The main purpose of this contrast between an idealized and romanticized representation of ancient Japan and the flaws of Western modernity is to alert and sensitize viewers to the adverse effects of globalization, unregulated capitalism, and unbridled free trade on traditional societies and cultures. In addition to this political message, however, Zwick's movie also addresses social issues by reaffirming traditional concepts of femininity and masculinity. For example, Katsumoto's sister, Taka, is the only woman who is featured in the movie, and she is idealized as timid, exotic, and beautiful. Moreover, the movie portrays her exclusively in the role of a good mother to her children, a friendly host to her American guest, a woman in control of her household (but nothing else), and an obedient sister to her elder brother. Taka's idealized femininity serves to emphasize the equally idealized masculinity of the movie's male characters. Unlike Taka, the men are represented as strong, determined, and brave warriors. They lead armies into the battle, talk about politics, protect women from Ninja assassins, and fight, kill, and die in the process.

In addition to promoting these gender roles, The Last Samurai demonstrates how Anglo-Saxon warriors can redeem themselves. Indeed, although the movie idealizes and romanticizes the ancient Japanese culture and portrays Katsumoto and his samurai as important actors in the struggle between Asian tradition and Western modernity, its central plot is the transformation of Algren from anti-hero to superhero. At the beginning of the movie, Algren is portrayed as an alcoholic and a murderer of innocent women and children. From the movie's perspective these misdeeds make Algren an anti-hero who needs to be redeemed. The first phase of this redemptive process occurs over the course of his imprisonment in the Japanese village where he reconnects with traditional cultural virtues and sheds the vices of evil modernity. Thus, Algren evolves from a cultural outsider and prisoner, who neither speaks Japanese nor knows how to fight with a sword, to an ally of the samurai, who masters the Japanese language, handles the sword with proficiency, and protects their leader from Ninja assassins. In the second phase, Algren becomes the co-leader and co-hero by freeing Katsumoto from imprisonment and teaching him about the Spartan battle tactics at Thermopylae that ensure a temporary stalemate against the imperial forces. The process of redemption comes to its conclusion in the aftermath of Katsumoto's death when Algren assumes the leadership of Taka's family as well as the role of the movie's sole surviving superhero.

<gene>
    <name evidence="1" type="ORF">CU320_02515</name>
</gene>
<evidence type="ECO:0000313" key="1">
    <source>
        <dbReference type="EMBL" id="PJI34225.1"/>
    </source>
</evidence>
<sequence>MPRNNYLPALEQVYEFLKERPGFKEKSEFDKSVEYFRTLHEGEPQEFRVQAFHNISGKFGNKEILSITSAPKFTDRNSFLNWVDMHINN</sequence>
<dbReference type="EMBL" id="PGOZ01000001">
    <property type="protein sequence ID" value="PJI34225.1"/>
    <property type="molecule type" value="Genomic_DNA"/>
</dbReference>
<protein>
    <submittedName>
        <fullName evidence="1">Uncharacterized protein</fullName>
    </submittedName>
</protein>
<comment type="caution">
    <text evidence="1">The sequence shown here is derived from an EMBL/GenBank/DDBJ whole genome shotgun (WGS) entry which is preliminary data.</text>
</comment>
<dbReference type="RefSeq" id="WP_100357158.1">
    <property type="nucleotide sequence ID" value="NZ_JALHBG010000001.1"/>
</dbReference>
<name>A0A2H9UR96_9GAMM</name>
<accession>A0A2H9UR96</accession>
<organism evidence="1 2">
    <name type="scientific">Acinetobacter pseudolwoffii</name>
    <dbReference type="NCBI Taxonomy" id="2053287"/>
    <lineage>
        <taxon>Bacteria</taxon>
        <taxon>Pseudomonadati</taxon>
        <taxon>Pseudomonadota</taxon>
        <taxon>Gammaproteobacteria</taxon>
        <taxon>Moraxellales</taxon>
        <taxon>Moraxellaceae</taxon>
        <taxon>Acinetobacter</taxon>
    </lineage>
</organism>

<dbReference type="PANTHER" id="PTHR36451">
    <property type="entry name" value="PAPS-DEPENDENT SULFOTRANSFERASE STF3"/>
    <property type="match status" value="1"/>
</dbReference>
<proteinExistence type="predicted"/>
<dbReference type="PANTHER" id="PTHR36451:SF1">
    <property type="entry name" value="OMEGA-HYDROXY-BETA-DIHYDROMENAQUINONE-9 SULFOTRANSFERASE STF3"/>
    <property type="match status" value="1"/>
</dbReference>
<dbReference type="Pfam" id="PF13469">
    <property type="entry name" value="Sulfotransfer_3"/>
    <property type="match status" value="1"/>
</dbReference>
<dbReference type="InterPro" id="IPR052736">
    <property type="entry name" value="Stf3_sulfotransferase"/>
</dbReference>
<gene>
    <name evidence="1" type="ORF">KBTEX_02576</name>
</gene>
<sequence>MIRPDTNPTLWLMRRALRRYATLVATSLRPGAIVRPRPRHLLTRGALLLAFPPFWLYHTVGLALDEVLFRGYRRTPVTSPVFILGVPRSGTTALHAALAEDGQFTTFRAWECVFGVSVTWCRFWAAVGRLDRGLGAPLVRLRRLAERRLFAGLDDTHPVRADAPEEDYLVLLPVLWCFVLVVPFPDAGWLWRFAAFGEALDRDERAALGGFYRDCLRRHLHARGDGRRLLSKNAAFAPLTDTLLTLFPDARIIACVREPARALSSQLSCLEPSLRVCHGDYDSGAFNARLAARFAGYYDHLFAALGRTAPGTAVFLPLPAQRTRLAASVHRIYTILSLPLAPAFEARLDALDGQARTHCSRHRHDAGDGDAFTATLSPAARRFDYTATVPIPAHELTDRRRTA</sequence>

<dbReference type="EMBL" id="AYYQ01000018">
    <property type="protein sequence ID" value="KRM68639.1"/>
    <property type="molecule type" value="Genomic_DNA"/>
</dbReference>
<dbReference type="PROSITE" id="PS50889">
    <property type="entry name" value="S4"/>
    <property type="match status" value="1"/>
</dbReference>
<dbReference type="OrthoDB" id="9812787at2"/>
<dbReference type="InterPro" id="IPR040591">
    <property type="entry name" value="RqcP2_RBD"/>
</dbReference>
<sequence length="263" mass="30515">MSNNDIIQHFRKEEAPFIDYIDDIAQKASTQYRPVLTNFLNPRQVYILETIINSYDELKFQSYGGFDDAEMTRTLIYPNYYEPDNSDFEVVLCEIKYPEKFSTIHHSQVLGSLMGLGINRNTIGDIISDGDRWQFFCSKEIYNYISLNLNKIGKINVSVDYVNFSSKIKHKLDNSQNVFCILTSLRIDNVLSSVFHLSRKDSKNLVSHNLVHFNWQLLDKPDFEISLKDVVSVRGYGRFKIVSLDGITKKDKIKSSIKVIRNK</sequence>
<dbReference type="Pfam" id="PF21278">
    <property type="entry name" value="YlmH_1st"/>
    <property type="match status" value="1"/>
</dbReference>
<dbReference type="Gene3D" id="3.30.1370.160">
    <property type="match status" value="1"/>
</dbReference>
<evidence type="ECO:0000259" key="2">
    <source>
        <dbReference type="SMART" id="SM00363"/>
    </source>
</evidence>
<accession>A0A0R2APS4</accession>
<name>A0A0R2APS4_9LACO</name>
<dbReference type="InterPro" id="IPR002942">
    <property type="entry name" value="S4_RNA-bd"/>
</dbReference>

Thus, in addition to portraying the struggle between the modern and evil West and the traditional and noble Orient, the movie is profoundly concerned with the redemption and transformation of Algren. Here the key message is that the Anglo-Saxon male, although led astray by western modernity, can redeem himself as long as he is willing to reconnect with ancient traditions, rediscover nature, and live by earlier codes of honor and conduct. In this sense, Zwick's movie is less about the last samurai than about the first redeemed Anglo-Saxon warrior.

Arndt : Endnotes

1. Zwick, who also wrote the screenplay for The Last Samurai, is also known for his other works, most notably Defiance (2008), Blood Diamonds (2006), Traffic (2000), The Siege (1998), Courage Under Fire (1996), Legends of the Fall (1994), and Glory (1989).

2. For the background on this period, see Albert M. Craig Choshu (Ch’Sh’) in the Meiji Restoration (New York: Lexington Books, 2000 {1961}).